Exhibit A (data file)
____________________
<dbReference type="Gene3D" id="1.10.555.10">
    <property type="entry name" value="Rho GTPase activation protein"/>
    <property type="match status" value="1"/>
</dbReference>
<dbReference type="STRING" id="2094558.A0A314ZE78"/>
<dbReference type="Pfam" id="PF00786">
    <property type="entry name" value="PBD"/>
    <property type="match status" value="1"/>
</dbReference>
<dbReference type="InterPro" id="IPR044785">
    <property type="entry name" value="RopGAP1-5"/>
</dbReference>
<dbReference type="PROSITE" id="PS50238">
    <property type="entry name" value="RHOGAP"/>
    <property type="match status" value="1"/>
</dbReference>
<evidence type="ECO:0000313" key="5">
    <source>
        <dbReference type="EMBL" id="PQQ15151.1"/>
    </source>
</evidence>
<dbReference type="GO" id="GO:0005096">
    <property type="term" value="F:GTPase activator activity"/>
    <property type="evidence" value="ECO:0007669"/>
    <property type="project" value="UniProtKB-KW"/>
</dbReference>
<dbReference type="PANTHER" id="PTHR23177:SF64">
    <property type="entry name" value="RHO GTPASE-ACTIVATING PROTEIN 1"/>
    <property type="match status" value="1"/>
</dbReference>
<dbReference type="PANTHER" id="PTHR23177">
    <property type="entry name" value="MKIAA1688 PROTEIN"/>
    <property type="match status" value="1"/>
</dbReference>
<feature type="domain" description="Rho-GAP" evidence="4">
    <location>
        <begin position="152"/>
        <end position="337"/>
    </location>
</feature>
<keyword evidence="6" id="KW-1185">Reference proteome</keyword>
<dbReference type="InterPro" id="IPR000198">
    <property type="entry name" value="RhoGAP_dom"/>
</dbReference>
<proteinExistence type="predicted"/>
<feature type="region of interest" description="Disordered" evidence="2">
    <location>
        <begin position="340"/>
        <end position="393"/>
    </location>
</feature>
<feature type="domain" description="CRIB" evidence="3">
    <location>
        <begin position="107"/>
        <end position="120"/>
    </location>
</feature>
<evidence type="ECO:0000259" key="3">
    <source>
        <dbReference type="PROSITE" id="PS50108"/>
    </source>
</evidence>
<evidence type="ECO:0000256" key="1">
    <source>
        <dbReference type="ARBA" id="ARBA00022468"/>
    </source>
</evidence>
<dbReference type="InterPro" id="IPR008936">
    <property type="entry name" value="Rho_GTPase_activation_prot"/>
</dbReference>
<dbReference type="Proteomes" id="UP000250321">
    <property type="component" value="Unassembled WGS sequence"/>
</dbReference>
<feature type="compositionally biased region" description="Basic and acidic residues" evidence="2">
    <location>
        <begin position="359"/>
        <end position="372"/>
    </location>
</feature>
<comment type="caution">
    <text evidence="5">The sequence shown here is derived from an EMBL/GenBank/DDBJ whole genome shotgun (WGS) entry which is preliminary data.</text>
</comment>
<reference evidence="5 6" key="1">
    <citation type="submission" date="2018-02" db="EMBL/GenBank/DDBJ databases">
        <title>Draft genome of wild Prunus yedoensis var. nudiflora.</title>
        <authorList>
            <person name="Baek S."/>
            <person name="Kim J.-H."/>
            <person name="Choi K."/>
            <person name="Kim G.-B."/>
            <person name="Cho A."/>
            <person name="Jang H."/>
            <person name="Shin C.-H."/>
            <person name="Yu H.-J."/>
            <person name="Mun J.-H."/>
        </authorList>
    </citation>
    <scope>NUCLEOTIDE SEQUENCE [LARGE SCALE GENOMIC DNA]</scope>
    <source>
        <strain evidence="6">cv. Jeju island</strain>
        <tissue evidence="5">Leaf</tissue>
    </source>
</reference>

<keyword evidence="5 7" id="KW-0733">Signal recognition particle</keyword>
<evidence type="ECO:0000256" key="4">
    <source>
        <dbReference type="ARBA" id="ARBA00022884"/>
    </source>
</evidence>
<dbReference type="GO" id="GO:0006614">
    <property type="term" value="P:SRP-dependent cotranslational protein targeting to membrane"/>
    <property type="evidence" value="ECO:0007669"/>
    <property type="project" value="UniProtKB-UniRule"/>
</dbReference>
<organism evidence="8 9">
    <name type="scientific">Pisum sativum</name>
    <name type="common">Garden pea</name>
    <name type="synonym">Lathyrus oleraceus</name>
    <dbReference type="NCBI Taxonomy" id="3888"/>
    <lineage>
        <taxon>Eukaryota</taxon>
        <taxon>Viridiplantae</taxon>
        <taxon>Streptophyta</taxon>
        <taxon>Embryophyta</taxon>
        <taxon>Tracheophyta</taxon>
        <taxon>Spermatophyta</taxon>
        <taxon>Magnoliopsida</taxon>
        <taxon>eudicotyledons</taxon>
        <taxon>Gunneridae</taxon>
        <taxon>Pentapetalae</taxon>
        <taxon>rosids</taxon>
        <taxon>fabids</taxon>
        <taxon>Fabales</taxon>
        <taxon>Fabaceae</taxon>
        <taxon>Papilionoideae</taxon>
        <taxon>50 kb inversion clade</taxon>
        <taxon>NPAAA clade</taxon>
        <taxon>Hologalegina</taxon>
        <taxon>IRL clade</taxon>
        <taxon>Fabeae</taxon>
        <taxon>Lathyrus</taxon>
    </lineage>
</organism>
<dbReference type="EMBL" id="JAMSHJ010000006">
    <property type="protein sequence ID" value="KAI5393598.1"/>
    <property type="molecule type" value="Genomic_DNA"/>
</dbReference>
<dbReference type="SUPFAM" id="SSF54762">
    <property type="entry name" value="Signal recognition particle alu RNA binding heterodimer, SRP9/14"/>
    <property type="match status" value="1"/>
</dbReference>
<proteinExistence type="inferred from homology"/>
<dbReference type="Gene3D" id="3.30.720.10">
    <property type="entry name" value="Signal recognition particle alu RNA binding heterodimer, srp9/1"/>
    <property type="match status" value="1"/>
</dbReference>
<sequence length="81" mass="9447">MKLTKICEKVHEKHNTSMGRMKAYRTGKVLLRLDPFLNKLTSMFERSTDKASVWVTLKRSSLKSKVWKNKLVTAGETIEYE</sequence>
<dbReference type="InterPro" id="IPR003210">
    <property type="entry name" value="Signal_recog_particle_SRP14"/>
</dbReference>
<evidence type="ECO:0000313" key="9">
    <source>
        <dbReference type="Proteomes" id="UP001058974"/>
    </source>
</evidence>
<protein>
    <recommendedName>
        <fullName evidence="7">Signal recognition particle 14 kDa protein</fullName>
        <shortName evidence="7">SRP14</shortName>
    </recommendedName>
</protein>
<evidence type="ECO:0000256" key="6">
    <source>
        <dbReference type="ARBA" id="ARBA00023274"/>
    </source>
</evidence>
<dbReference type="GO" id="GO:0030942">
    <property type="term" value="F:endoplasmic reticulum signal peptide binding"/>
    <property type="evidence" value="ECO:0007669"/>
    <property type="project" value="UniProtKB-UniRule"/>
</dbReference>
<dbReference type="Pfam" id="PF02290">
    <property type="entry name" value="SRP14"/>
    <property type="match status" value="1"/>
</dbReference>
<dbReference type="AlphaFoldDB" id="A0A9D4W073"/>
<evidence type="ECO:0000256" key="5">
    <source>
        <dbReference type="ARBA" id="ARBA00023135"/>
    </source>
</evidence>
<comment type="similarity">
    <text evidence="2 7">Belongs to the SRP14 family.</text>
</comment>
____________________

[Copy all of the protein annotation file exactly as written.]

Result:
<dbReference type="Gene3D" id="1.10.555.10">
    <property type="entry name" value="Rho GTPase activation protein"/>
    <property type="match status" value="1"/>
</dbReference>
<dbReference type="STRING" id="2094558.A0A314ZE78"/>
<dbReference type="Pfam" id="PF00786">
    <property type="entry name" value="PBD"/>
    <property type="match status" value="1"/>
</dbReference>
<dbReference type="InterPro" id="IPR044785">
    <property type="entry name" value="RopGAP1-5"/>
</dbReference>
<dbReference type="PROSITE" id="PS50238">
    <property type="entry name" value="RHOGAP"/>
    <property type="match status" value="1"/>
</dbReference>
<evidence type="ECO:0000313" key="5">
    <source>
        <dbReference type="EMBL" id="PQQ15151.1"/>
    </source>
</evidence>
<dbReference type="GO" id="GO:0005096">
    <property type="term" value="F:GTPase activator activity"/>
    <property type="evidence" value="ECO:0007669"/>
    <property type="project" value="UniProtKB-KW"/>
</dbReference>
<dbReference type="PANTHER" id="PTHR23177:SF64">
    <property type="entry name" value="RHO GTPASE-ACTIVATING PROTEIN 1"/>
    <property type="match status" value="1"/>
</dbReference>
<dbReference type="PANTHER" id="PTHR23177">
    <property type="entry name" value="MKIAA1688 PROTEIN"/>
    <property type="match status" value="1"/>
</dbReference>
<feature type="domain" description="Rho-GAP" evidence="4">
    <location>
        <begin position="152"/>
        <end position="337"/>
    </location>
</feature>
<keyword evidence="6" id="KW-1185">Reference proteome</keyword>
<dbReference type="InterPro" id="IPR000198">
    <property type="entry name" value="RhoGAP_dom"/>
</dbReference>
<proteinExistence type="predicted"/>
<feature type="region of interest" description="Disordered" evidence="2">
    <location>
        <begin position="340"/>
        <end position="393"/>
    </location>
</feature>
<feature type="domain" description="CRIB" evidence="3">
    <location>
        <begin position="107"/>
        <end position="120"/>
    </location>
</feature>
<evidence type="ECO:0000259" key="3">
    <source>
        <dbReference type="PROSITE" id="PS50108"/>
    </source>
</evidence>
<evidence type="ECO:0000256" key="1">
    <source>
        <dbReference type="ARBA" id="ARBA00022468"/>
    </source>
</evidence>
<dbReference type="InterPro" id="IPR008936">
    <property type="entry name" value="Rho_GTPase_activation_prot"/>
</dbReference>
<dbReference type="Proteomes" id="UP000250321">
    <property type="component" value="Unassembled WGS sequence"/>
</dbReference>
<feature type="compositionally biased region" description="Basic and acidic residues" evidence="2">
    <location>
        <begin position="359"/>
        <end position="372"/>
    </location>
</feature>
<comment type="caution">
    <text evidence="5">The sequence shown here is derived from an EMBL/GenBank/DDBJ whole genome shotgun (WGS) entry which is preliminary data.</text>
</comment>
<reference evidence="5 6" key="1">
    <citation type="submission" date="2018-02" db="EMBL/GenBank/DDBJ databases">
        <title>Draft genome of wild Prunus yedoensis var. nudiflora.</title>
        <authorList>
            <person name="Baek S."/>
            <person name="Kim J.-H."/>
            <person name="Choi K."/>
            <person name="Kim G.-B."/>
            <person name="Cho A."/>
            <person name="Jang H."/>
            <person name="Shin C.-H."/>
            <person name="Yu H.-J."/>
            <person name="Mun J.-H."/>
        </authorList>
    </citation>
    <scope>NUCLEOTIDE SEQUENCE [LARGE SCALE GENOMIC DNA]</scope>
    <source>
        <strain evidence="6">cv. Jeju island</strain>
        <tissue evidence="5">Leaf</tissue>
    </source>
</reference>

<keyword evidence="5 7" id="KW-0733">Signal recognition particle</keyword>
<evidence type="ECO:0000256" key="4">
    <source>
        <dbReference type="ARBA" id="ARBA00022884"/>
    </source>
</evidence>
<dbReference type="GO" id="GO:0006614">
    <property type="term" value="P:SRP-dependent cotranslational protein targeting to membrane"/>
    <property type="evidence" value="ECO:0007669"/>
    <property type="project" value="UniProtKB-UniRule"/>
</dbReference>
<organism evidence="8 9">
    <name type="scientific">Pisum sativum</name>
    <name type="common">Garden pea</name>
    <name type="synonym">Lathyrus oleraceus</name>
    <dbReference type="NCBI Taxonomy" id="3888"/>
    <lineage>
        <taxon>Eukaryota</taxon>
        <taxon>Viridiplantae</taxon>
        <taxon>Streptophyta</taxon>
        <taxon>Embryophyta</taxon>
        <taxon>Tracheophyta</taxon>
        <taxon>Spermatophyta</taxon>
        <taxon>Magnoliopsida</taxon>
        <taxon>eudicotyledons</taxon>
        <taxon>Gunneridae</taxon>
        <taxon>Pentapetalae</taxon>
        <taxon>rosids</taxon>
        <taxon>fabids</taxon>
        <taxon>Fabales</taxon>
        <taxon>Fabaceae</taxon>
        <taxon>Papilionoideae</taxon>
        <taxon>50 kb inversion clade</taxon>
        <taxon>NPAAA clade</taxon>
        <taxon>Hologalegina</taxon>
        <taxon>IRL clade</taxon>
        <taxon>Fabeae</taxon>
        <taxon>Lathyrus</taxon>
    </lineage>
</organism>
<dbReference type="EMBL" id="JAMSHJ010000006">
    <property type="protein sequence ID" value="KAI5393598.1"/>
    <property type="molecule type" value="Genomic_DNA"/>
</dbReference>
<dbReference type="SUPFAM" id="SSF54762">
    <property type="entry name" value="Signal recognition particle alu RNA binding heterodimer, SRP9/14"/>
    <property type="match status" value="1"/>
</dbReference>
<proteinExistence type="inferred from homology"/>
<dbReference type="Gene3D" id="3.30.720.10">
    <property type="entry name" value="Signal recognition particle alu RNA binding heterodimer, srp9/1"/>
    <property type="match status" value="1"/>
</dbReference>
<sequence length="81" mass="9447">MKLTKICEKVHEKHNTSMGRMKAYRTGKVLLRLDPFLNKLTSMFERSTDKASVWVTLKRSSLKSKVWKNKLVTAGETIEYE</sequence>
<dbReference type="InterPro" id="IPR003210">
    <property type="entry name" value="Signal_recog_particle_SRP14"/>
</dbReference>
<evidence type="ECO:0000313" key="9">
    <source>
        <dbReference type="Proteomes" id="UP001058974"/>
    </source>
</evidence>
<protein>
    <recommendedName>
        <fullName evidence="7">Signal recognition particle 14 kDa protein</fullName>
        <shortName evidence="7">SRP14</shortName>
    </recommendedName>
</protein>
<evidence type="ECO:0000256" key="6">
    <source>
        <dbReference type="ARBA" id="ARBA00023274"/>
    </source>
</evidence>
<dbReference type="GO" id="GO:0030942">
    <property type="term" value="F:endoplasmic reticulum signal peptide binding"/>
    <property type="evidence" value="ECO:0007669"/>
    <property type="project" value="UniProtKB-UniRule"/>
</dbReference>
<dbReference type="Pfam" id="PF02290">
    <property type="entry name" value="SRP14"/>
    <property type="match status" value="1"/>
</dbReference>
<dbReference type="AlphaFoldDB" id="A0A9D4W073"/>
<evidence type="ECO:0000256" key="5">
    <source>
        <dbReference type="ARBA" id="ARBA00023135"/>
    </source>
</evidence>
<comment type="similarity">
    <text evidence="2 7">Belongs to the SRP14 family.</text>
</comment>